The U.S. Food and Drug Administration (FDA) has released a statement warning of the “risks associated with non-invasive prenatal screening tests.” The statement reads:
"While genetic non-invasive prenatal screening tests are widely used today, these tests have not been reviewed by the FDA and may be making claims about their performance and use that are not based on sound science." "Without proper understanding of how these tests should be used, people may make inappropriate health care decisions regarding their pregnancy. We strongly urge patients to discuss the benefits and risks of these tests with a genetic counselor or other health care provider prior to making decisions based on the results of these tests."
Of course, by “inappropriate health care decisions,” the FDA likely means the decision to kill an unborn child.
The statement continues:
"Many laboratories offering these tests advertise their tests as 'reliable' and 'highly accurate,' offering 'peace of mind' for patients. The FDA is concerned that these claims may not be supported with sound scientific evidence."
This simple acknowledgment that these tests are not approved by the FDA and their inaccuracy could be leading to abortions that otherwise would not take place comes as a welcome surprise — especially since this is the same agency that just months ago loosened health and safety protocols governing chemical abortion pills despite evidence that these pills are unsafe for pregnant mothers. Although it is riddled with euphemisms and disingenuous word choices, the FDA statement will likely decrease the number of abortions that occur in the United States. However, the FDA is far from adopting a philosophy of respect for life.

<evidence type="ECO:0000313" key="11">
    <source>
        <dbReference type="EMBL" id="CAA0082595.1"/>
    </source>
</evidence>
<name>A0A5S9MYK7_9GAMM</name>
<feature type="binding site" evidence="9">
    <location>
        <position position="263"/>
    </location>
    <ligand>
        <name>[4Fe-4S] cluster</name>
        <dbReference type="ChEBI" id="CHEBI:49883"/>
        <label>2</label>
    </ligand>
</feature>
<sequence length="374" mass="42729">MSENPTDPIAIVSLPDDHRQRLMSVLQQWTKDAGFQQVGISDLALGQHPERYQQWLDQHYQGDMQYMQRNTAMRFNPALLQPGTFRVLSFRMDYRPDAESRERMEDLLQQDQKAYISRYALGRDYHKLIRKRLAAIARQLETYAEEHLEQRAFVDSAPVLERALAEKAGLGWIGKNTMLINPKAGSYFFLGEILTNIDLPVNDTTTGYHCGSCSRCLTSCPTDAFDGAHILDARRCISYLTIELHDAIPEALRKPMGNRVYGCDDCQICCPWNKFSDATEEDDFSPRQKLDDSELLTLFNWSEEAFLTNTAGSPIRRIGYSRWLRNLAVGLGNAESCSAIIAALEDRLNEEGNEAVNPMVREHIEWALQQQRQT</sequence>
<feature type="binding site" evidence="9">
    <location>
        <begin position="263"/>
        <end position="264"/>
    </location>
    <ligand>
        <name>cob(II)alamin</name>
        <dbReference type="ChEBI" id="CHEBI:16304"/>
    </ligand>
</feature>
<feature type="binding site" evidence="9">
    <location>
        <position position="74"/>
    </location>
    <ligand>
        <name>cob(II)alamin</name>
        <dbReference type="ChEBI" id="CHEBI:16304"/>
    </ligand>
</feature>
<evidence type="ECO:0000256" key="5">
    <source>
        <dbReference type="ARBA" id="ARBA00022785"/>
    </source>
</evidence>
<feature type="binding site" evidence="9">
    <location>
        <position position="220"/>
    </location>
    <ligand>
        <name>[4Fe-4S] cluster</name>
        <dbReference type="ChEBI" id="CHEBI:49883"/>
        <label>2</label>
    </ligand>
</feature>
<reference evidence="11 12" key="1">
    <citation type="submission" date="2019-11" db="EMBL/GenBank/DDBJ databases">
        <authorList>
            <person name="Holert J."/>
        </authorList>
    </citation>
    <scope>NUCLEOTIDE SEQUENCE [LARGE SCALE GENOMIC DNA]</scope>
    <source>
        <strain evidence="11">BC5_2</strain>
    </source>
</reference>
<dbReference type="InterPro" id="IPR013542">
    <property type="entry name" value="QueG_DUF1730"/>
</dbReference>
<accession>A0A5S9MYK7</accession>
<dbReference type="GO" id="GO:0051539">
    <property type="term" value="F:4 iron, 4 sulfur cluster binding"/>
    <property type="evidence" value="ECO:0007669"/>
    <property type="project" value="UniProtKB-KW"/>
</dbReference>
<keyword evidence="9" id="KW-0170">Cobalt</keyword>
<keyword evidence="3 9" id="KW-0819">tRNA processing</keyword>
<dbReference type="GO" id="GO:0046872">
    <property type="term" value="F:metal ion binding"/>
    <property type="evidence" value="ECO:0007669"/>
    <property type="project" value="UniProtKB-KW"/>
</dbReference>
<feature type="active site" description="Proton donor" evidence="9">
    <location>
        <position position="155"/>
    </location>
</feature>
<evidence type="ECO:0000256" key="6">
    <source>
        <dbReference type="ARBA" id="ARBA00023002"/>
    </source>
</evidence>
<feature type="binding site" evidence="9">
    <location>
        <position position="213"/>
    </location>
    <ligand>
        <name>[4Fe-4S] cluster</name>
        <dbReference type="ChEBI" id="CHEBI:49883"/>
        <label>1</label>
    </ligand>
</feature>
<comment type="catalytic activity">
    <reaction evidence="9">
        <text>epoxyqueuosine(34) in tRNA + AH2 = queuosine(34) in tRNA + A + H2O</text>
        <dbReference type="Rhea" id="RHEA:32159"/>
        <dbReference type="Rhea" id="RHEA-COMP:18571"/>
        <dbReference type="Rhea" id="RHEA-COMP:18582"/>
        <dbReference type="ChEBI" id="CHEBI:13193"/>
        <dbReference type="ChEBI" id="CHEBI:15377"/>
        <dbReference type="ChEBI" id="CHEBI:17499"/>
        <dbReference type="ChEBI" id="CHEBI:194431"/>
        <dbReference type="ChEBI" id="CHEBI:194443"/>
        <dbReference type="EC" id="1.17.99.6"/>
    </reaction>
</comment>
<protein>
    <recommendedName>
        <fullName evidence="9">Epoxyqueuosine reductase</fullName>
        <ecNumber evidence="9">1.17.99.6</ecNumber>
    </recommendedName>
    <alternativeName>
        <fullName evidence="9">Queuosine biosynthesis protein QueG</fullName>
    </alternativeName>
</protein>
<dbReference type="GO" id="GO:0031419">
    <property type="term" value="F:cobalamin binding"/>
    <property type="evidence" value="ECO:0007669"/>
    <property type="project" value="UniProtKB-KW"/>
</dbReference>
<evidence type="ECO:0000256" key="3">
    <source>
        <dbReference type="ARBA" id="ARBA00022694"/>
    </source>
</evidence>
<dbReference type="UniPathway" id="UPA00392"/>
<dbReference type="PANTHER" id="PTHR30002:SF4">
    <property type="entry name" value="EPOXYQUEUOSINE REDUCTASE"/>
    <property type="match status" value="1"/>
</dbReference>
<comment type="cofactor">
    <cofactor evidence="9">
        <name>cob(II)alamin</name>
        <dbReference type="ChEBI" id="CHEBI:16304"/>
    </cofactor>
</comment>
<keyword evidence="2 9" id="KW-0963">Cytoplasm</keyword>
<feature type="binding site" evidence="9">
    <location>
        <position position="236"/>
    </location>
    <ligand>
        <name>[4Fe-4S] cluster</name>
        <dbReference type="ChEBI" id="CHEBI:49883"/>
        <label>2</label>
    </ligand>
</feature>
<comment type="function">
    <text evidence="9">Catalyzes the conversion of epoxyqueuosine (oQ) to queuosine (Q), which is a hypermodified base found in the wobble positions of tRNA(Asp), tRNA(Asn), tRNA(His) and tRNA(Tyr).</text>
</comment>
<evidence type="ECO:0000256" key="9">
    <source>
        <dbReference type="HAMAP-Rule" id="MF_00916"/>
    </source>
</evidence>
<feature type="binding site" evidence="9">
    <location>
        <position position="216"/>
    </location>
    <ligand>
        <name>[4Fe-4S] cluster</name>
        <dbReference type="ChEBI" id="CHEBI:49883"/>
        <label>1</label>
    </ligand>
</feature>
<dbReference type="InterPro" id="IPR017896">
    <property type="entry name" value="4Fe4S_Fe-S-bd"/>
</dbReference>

In its statement, the FDA also writes:
"Conditions caused by a missing chromosome or an extra copy of a chromosome are more common and may be easier to detect, such as Down syndrome, which can cause physical and intellectual challenges. A missing or extra piece of a chromosome may result in rarer conditions, such as DiGeorge syndrome, which can cause heart defects, feeding difficulties, immune system problems, and learning difficulties.…Pregnant people have ended pregnancies based on the results of genetic prenatal screening alone, without understanding the limitations of the screening tests and that the fetus may not have the genetic abnormality identified by the screening test."
The failure to acknowledge that only women can be pregnant is not the only problem with this statement. It implies that if the tests were correct — if the unborn child had the genetic abnormalities indicated by the tests — the decision to kill the unborn child would not be “inappropriate.” Although not explicitly stated, the subtext of this statement is that the FDA sees nothing wrong with eugenic abortions.
Sadly, other parts of the world have accepted eugenic abortions as well. For example, in multiple countries, nearly every unborn baby prenatally diagnosed with Down syndrome is aborted, and in Western countries, around 95 percent of babies prenatally diagnosed with a severe form of spina bifida are aborted.
The FDA is correct; many — including the authors of the statement — do not understand “the limitations of the screening tests.” A screening test may be able to tell parents if their child is at greater risk of a genetic abnormality. Further testing may be able to state more conclusively if a child is at risk of having a genetic abnormality. But no test can measure the worth of a child. No test can predict the love, joy, and suffering a child will endure. No test can predict the impact a child will have on the world.
Although the pro-life community should be grateful for the lives that will be saved as a result of the FDA’s warning, the fight against eugenics must continue. As long as abortion is legal in the United States, people with disabilities will be targeted in the womb. Every life has equal dignity and worth. We must pray for the day when our laws reflect that fact by completely protecting life.
Mary Szoch is the Family Research Council's Center for Human Dignity director.
Editor's Note: This piece originally appeared on Family Research Council.